By Doug Ireland
---- — SALEM — A surge in membership and limited space and parking prompted selectmen to restrict the number of nonresidents who can visit the Ingram Senior Center.
The restriction took effect yesterday after selectmen voted unanimously Monday in favor of a recommendation by Senior Services director Patti Drelick to cap the number of out-of-town members at 400.
There are 381 nonresidents from approximately 20 communities who attend the center, Drelick said. That’s 14.8 percent of the center’s 2,569 members.
Three hundred registered last year, and 47 signed up last month alone, she said.
“We try not to turn anyone away,” Drelick said.
She announced the news to approximately 60 seniors having lunch and playing bingo at the center yesterday afternoon. A notice posted near the entrance also informed members of the change.
“I know there have been a lot of rumors around here in regard to nonresidents,” Drelick said. “You can only fit so many people into a building, you can only fit so many people in a parking lot. ... There are probably people out there right now, circling for a parking space.”
Drelick said the cap was necessary because of safety concerns and out of fairness to current members, some of whom must be placed on waiting lists for trips and programs.
“We have to say, ‘We’re sorry, we have to put you on a wait list,’” Drelick told members. “That’s frustrating for us as much as it for you.”
The center averages about 300 visitors a day, and is only allowed to have 325 to 350 at one time, Drelick said. There are four employees, three full-time, one part-time.
Of the 381 nonresidents, 82 are from Methuen and 56 are from Windham, both communities that have their own senior centers, Drelick said. She said Ingram offers many programs that other centers do not, especially wellness and fitness activities.
Salem residents are given first priority because their tax dollars fund the center’s $325,000 annual budget, she said. Although nonresidents must pay a $35 annual fee, they are the first to be put on a waiting list. Salem residents are not charged a membership fee.
Although expansion of the building and 92-space parking lot have been considered, Drelick said, they are not economically feasible. There were only six available parking spaces at noon yesterday.
“It would be difficult to ask the people of Salem to come up with tax dollars to do any one of these,” she said. “You’re looking at a lot of money that I don’t think is available in this fiscal climate right now.”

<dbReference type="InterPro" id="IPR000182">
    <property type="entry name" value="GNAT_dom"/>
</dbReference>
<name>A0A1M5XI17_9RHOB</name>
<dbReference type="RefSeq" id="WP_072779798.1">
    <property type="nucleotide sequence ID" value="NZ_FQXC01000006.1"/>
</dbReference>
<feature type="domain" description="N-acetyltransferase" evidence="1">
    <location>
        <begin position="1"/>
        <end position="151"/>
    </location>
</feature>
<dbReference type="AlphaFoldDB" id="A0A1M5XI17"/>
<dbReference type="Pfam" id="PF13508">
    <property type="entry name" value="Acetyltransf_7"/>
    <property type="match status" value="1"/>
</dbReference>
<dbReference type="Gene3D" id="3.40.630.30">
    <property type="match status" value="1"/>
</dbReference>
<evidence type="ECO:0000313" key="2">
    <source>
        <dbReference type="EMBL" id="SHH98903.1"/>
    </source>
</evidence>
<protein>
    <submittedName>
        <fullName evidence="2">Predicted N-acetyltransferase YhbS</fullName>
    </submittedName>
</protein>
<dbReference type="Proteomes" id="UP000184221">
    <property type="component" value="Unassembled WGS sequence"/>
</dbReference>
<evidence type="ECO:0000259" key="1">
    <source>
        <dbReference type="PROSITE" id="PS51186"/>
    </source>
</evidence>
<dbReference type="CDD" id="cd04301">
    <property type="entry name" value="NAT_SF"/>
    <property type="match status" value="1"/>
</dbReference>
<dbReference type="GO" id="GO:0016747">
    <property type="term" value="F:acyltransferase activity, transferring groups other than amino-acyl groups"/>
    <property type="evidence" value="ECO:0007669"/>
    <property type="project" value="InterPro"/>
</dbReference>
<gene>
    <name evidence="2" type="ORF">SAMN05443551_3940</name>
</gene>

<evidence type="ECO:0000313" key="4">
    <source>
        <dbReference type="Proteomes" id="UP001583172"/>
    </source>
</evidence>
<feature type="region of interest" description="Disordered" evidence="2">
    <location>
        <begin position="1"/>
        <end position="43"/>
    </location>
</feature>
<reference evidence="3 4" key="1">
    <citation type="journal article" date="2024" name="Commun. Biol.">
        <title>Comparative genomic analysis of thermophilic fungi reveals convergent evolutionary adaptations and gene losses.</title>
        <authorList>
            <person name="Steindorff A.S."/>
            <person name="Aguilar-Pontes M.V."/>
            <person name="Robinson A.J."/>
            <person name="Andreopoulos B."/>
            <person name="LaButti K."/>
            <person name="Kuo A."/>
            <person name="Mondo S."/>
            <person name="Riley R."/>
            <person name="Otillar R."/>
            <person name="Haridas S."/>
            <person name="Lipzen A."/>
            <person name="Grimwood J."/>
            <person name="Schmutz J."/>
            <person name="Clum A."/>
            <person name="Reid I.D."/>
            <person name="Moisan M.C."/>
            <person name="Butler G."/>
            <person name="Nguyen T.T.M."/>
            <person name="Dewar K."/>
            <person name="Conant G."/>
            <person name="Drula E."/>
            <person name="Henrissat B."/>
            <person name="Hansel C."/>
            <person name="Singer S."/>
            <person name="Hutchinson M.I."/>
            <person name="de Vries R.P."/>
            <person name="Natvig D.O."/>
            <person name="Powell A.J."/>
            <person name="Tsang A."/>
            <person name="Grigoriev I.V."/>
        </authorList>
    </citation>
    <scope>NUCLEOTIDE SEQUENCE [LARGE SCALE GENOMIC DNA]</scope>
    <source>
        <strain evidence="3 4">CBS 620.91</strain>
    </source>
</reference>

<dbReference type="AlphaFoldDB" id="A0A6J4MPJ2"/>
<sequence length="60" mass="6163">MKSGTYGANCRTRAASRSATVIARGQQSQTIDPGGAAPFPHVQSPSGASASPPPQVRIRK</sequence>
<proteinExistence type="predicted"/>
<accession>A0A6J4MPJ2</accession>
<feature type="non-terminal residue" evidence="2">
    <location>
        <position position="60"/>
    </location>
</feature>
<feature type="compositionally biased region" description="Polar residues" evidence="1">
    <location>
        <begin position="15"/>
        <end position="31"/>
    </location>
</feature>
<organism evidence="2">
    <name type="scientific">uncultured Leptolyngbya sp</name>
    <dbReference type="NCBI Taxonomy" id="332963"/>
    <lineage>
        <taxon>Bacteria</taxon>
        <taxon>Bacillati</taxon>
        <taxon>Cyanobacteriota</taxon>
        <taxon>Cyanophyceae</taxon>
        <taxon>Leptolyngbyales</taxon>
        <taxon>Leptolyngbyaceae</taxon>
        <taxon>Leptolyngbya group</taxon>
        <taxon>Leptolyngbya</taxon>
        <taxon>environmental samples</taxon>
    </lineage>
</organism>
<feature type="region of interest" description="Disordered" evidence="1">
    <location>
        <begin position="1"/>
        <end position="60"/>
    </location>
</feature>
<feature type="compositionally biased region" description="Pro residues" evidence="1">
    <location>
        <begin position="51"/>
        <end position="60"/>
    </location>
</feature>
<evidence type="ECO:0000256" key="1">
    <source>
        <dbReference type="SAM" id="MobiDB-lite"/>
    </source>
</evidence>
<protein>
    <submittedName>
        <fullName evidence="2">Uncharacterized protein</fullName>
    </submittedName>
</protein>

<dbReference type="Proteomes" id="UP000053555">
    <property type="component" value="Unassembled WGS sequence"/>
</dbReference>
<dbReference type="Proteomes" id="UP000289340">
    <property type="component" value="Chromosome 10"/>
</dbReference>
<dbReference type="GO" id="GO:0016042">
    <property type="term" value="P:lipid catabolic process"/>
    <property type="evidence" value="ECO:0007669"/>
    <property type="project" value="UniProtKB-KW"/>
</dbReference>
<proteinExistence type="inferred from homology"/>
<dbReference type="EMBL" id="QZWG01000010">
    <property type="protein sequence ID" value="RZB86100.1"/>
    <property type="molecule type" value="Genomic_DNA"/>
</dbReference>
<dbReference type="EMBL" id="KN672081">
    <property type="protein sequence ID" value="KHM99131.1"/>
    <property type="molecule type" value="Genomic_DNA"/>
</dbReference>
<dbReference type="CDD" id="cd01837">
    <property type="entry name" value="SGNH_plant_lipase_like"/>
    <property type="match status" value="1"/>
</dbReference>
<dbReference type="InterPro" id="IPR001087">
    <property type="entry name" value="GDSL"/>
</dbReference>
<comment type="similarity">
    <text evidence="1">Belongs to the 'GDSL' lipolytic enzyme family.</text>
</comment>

Many center members said they were surprised to hear Drelick’s announcement.
But given the parking situation and the large number out-of-towners who visit the center, they thought it was a reasonable solution. That included nonresidents, who were relieved they could continue to attend.
“I would be disappointed if I had to leave,” said Claire Duquette, 86, of Hampstead. “They have to set a limit. It’s a problem with the parking.”
Evelyn McPhee, 63, of Raymond said she visits Ingram at least once a week because the center in her town doesn’t offer many programs.
Kathy Radford, 70, of Kingston said many nonresidents are frustrated to be put on waiting lists. She supports the move to cap the numbers.
“I think it’s fair,” she said. “The Salem residents are paying for it.”
Some Salem residents, including Carol Casey, 75, questioned why nonresidents weren’t visiting centers in their own towns.
“You can’t find a parking space,” she said. “Other people shouldn’t start taking it over or we’re not going to be able to come here. They should go to their own centers.”
Another Salem resident, 98-year-old Bertha Clarke, said it was unfortunate a cap was necessary.
“I think it’s a shame,” she said. “The place is so popular, they had to do something.”
Barbara Coish, who is in charge of Windham’s senior center, and Al Baldasaro, Londonderry’s Elder Affairs Committee chairman, said their towns’ centers offer plenty of programs for seniors to enjoy.
Coish said she didn’t believe 56 Windham residents go to Ingram. Windham’s center, which has 75 members, charges residents and nonresidents $10 a year, she said.
“We turn no one away,” Coish said. “If they want to exercise, they can exercise here.”
Baldasaro said the Londonderry center has about 450 members, including nonresidents. Everyone pays a $10 annual fee.
“Our services are open to all areas,” he said. “It’s sad if a town is picking and choosing.”